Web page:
Written title - Ian Stewart - composer/musician handwritten

Serenade on Themes from Mozart's Zaïde (Das Serail)

(2 sopranos 2 altos 2 tenors 2 baritones)
(25 minutes)
Commissioned by Martin Williams for his wife-to-be, Gillian Darby, on the occasion of their marriage on 1st February 1985.

1. Allegro
2. Tempo di Menuetto grazioso
3. Allegro assai
4. Un poco adagio : Allegretto
5. Allegro : Reprise

First Performance : 22nd June 2004
Royal College of Music Saxophone Ensemble
Concert Hall - Royal College of Music, London

Serenade on Themes from Mozart's Zaïde (Das Serail)

Royal College of Music Saxophone Ensemble



Serenade on Themes from Mozart's Zaïde (Das Serail)

Royal College of Music Saxophone Ensemble


This work was originally composed for traditional wind octet and performed in that version. The work was revised for saxophone octet in 2004.

Notes on different versions of this work:

At Martin's and Gillian's wedding reception, music was performed by a traditional wind octet (2 oboes, 2 clarinets, 2 bassoons and 2 French horns). Themes from Mozart's operas were frequently arranged as serenades for wind octet, however there is not a contemporaneous arrangement for wind octet of themes from Zaide, Gillian's favourite Mozart opera. I was commissioned to compose this serenade for this occassion, in an authentic classical style, the only exception being that I composed for modern valve French horns, rather than the natural horns that would have been used originally.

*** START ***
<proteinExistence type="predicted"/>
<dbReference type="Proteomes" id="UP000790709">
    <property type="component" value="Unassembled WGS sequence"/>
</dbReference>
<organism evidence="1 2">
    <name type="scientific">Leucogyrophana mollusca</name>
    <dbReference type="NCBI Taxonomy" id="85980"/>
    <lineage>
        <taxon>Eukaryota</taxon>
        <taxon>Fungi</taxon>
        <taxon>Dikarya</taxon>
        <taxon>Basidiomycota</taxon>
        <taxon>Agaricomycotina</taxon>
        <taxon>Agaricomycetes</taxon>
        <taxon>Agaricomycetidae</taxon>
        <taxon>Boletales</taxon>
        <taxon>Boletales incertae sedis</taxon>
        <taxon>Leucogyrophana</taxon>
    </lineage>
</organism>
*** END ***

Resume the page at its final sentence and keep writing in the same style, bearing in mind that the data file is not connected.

Unfortunately there are few wind octets performing today so I suggested to Kyle Horch, conductor of the Royal College of Music Saxophone Ensemble, that I recompose this serenade for saxophone octet. As I have been writing much music for classical saxophone, and there are many more saxophone ensembles, this seemed the logical choice.
In transcribing this work I have kept the contrast between instruments that was so much part of traditional wind octet writing; the soprano saxophones play the oboe parts; the altos the clarinet parts; tenors the French horn parts; and the bassoon parts are played by the baritones. The work is written in a classical style and works exceptionally well on saxophones, even though the saxophone was invented many years after Mozart abandoned this opera and left it unfinished. Hopefully these beautiful themes can now be heard more frequently as the original opera is rarely performed.

Review of first performance from Clarinet and Saxophone, September 2004 :

One might not expect Mozart to sit happily on saxophones, but quite honestly, Ian Stewart's Serenade on Themes from Zaïde was so well written and played that any doubts were soon forgotten. There are five movements, the last being a reprise of the first, but using a fugue from the baritones upwards to spice up the material. The Serenade is not a straightforward piece and it's a tribute to the musicianship of the players and conductor that the performance was so sensitive in terms of balance; corners were nicely turned and articulations were consistent and stylish.
Jill Anderson